Erlichia canis is another parasite that is transmitted by the bite of a tick. The disease may affect both dogs and cats. Humans are not affected.  

Clinical signs of Erlichiosis are; fever, lethargy, pale gums, weight loss, swollen glands (lymph nodes), swollen abdomen and blood in the urine or stool or from the mouth or nose.


The heartworm is transmitted by the bite of a mosquito.

The disease principally affects dogs but cats may also be infected. Humans may be infected by the bite of a mosquito but this rarely leads to medical problems.

In the dog the parasite develops in the bloodstream and the adult worm eventually becomes lodged in the heart or in the larger blood vessels   this may lead to a type of heart failure. The dog may have a cough and heavy breathing, weight loss, inability to exercise and pale gums.

Prophylactic treatment for heartworm is advisable if you are travelling to areas where the disease is present. This treatment should be given within one month after the start of the risk period. For most people, where your holiday will last less than one month, your pet can be treated for heartworm when you return to the UK.

** There is now a vaccine available in the UK for protection against Leishmanisasis **

In places where all of these diseases are present, we would recommend the following regime;

Treat the pet prior to travelling or immediately on arrival with

Advantix spot-on, and repeat every 2 weeks during your stay.

(Please note; Advantix can be used concurrently with

Advocate Spot on )

Consider the use of a Serestro collar as a back-up to kill ticks and to repel sandflies .

Treat your pet with Milbemax worming tablets within one month after your holiday or once per month while you are away to treat for heartworm or continue to use Advocate spot-on as usual.

Please note, in addition to the above measures, your dog will require tapeworm treatment between 24 and 120 hours PRIOR to its return to the UK. This will need to be documented in the AHC by a suitably qualified

Where possible, we would always suggest that you discuss the local situation with regards to the above diseases, with the local vet in that area. You will need to contact them anyway to arrange tick and tapeworm treatment prior to your return to the UK.

If you require further advice please contact Ralph Bailey at the practice.

For information regarding the areas affected by each of the diseases please consult the website; http://www.esccap.org/travelling-pets-advice/

Pet Travel to Europe from 1 January 2021



The current EU Pets Passport issued in Great Britain will no longer be valid for travel to 

the EU ( including the Republic of Ireland ) or to Northern Ireland.

Travel from Great Britain ( mainland UK ) to the EU will now require an Animal Health Certificate to be issued by a suitably qualified Veterinary Surgeon.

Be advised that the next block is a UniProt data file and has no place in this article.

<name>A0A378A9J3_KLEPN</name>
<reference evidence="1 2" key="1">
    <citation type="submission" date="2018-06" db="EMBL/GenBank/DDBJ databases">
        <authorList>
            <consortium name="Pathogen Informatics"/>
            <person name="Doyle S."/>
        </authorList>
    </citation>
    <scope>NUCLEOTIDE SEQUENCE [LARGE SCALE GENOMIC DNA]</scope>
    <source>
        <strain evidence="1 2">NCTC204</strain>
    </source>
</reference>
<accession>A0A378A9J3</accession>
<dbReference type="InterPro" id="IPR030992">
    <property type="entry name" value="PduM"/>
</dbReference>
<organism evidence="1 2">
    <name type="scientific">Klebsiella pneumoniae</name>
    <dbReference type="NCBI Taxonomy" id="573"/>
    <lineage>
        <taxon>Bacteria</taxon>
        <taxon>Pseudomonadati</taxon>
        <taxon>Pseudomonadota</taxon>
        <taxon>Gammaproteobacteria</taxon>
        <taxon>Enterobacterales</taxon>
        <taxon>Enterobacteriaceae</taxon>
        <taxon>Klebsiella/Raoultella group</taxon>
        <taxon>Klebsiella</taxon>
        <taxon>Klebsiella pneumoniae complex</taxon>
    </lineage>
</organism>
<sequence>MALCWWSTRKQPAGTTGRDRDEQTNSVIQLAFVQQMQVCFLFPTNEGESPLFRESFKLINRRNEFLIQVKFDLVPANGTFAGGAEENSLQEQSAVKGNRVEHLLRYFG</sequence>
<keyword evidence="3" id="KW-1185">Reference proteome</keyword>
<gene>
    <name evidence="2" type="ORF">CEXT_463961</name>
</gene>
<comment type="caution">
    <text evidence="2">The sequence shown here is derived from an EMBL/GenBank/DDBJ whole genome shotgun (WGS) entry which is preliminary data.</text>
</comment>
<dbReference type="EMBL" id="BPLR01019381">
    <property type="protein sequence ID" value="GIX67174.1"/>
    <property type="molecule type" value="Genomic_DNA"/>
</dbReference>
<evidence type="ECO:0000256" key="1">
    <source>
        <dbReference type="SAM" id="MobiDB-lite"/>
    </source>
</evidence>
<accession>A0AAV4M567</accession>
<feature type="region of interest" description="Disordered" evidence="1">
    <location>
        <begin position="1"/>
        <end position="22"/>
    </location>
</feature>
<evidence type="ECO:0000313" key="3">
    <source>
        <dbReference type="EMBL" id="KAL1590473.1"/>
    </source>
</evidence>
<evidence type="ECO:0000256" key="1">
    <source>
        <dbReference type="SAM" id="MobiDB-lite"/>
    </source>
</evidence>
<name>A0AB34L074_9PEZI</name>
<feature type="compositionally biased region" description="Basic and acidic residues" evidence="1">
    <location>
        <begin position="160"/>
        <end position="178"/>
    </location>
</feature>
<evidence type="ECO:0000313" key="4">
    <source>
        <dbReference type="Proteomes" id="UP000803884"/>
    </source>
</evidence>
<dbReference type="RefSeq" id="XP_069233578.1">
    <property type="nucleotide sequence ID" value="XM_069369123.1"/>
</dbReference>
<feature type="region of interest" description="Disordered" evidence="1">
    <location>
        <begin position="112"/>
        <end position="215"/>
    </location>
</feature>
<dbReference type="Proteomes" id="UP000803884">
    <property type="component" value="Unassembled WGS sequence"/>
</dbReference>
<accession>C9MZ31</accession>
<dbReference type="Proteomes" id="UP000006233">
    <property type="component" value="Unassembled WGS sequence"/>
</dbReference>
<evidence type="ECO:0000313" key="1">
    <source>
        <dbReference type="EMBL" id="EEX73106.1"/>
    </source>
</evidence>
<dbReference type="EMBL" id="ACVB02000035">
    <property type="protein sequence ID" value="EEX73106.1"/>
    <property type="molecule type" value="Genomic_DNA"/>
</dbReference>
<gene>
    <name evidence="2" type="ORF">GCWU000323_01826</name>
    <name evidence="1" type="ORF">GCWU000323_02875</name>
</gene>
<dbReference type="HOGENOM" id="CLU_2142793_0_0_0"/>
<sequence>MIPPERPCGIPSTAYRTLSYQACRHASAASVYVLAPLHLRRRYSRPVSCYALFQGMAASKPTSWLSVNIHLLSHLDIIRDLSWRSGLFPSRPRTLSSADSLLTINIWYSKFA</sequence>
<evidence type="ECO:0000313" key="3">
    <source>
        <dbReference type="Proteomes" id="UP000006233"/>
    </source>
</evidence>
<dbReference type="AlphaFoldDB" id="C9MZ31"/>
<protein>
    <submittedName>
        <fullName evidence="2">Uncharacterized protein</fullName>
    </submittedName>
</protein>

This includes Northern Ireland and the Republic of Ireland. The AHC is valid for 10 days after the date of issue for outward travel and is valid for onward travel within the EU and for return to GB (mainland UK)  for 4 months after the date of issue.

A new AHC is required for each trip abroad from Great Britain.

For full details please go to;


Please call the surgery on 0208 440 5742 if you have any further queries regarding Pets Passports.

Travelling to Finland, Republic of Ireland, Northern Ireland, Norway or Malta

If you are travelling with your dog directly to Finland, Republic of Ireland, Northern Ireland, Norway or Malta, it must have treatment against tapeworm (Echinococcus multilocularis). Your dog will need to receive treatment 1 to 5 days before arriving in any of these countries ( ie. it must be treated in the  the UK before leaving).

Your vet must enter full details on the AHC following treatment.

This is a new regulation.

Repeat trips to the EU or NI

Your pet will need a new AHC for each trip to the EU or NI.

To get a new AHC, you must take your pet to an official vet no more than 10 days before you travel. 

If your pet has an up-to-date rabies vaccination history, it will not need a repeat rabies vaccination before travelling again.

You’ll need tapeworm treatment if you’re travelling to Finland, Republic of Ireland, Northern Ireland, Norway or Malta.

Arriving in the EU or NI

On arrival in the EU or NI, pet owners travelling with pets will need to enter through a designated travellers point of entry (TPE).

At the TPE, you may need to present your pet’s original AHC along with proof of:

          your pet’s microchip

          rabies vaccination

          tapeworm treatment (if required)

Check the rules of the country you’re travelling to for any additional restrictions or requirements before you travel.

Travelling to NI with your pet

The UK government recognises that pet owners and assistance dog users will need time to adjust to these changes. It’s working with the Department of Agriculture, Environment and Rural Affairs (DAERA) on an enforcement approach that takes these challenges into account. For further information read the pet travel guidance from DAERA.

This approach will be implemented in a way that supports pet owners and assistance dog users while the government seeks a permanent solution.

NI-based pets and assistance dogs returning to NI from GB can use an NI issued EU Pet Passport to re-enter NI and will not need an animal health certificate. You should contact DAERA or your vet for further information on entrance requirements for returning to NI.

Returning to Great Britain from the EU

There will be no change to the current health preparations for pets entering GB from 1 January 2021.

Your pet must have one of the following documents when returning to GB from the EU:

          an EU pet passport (issued in the EU, or in GB before 1 January 2021), or a pet passport from a Part 1 listed third country ( ie. urrent UK issued Pets passports can still be used for re-entry into GB from the EU, however an AHC will be required for Outbound travel from GB))

          the AHC issued in GB used to travel to the EU – which you can use up to 4 months after it was issued

          a GB pet health certificate (for travel into GB only)

Your pet will not need this documentation if it’s entering GB from:


          the Channel Islands

          the Isle of Man

Check the routes before you travel You must travel using approved routes. Your pet’s documents and microchip will be checked when entering GB.

Owners of assistance dogs returning from the EU do not have to travel on approved routes. You must notify the point of entry in advance that you’re travelling with an assistance dog to ensure the appropriate checks are done.

You do not have to travel on an approved route if you travel to GB from:

          other UK countries

          the Channel Islands

          the Isle of Man

          the Republic of Ireland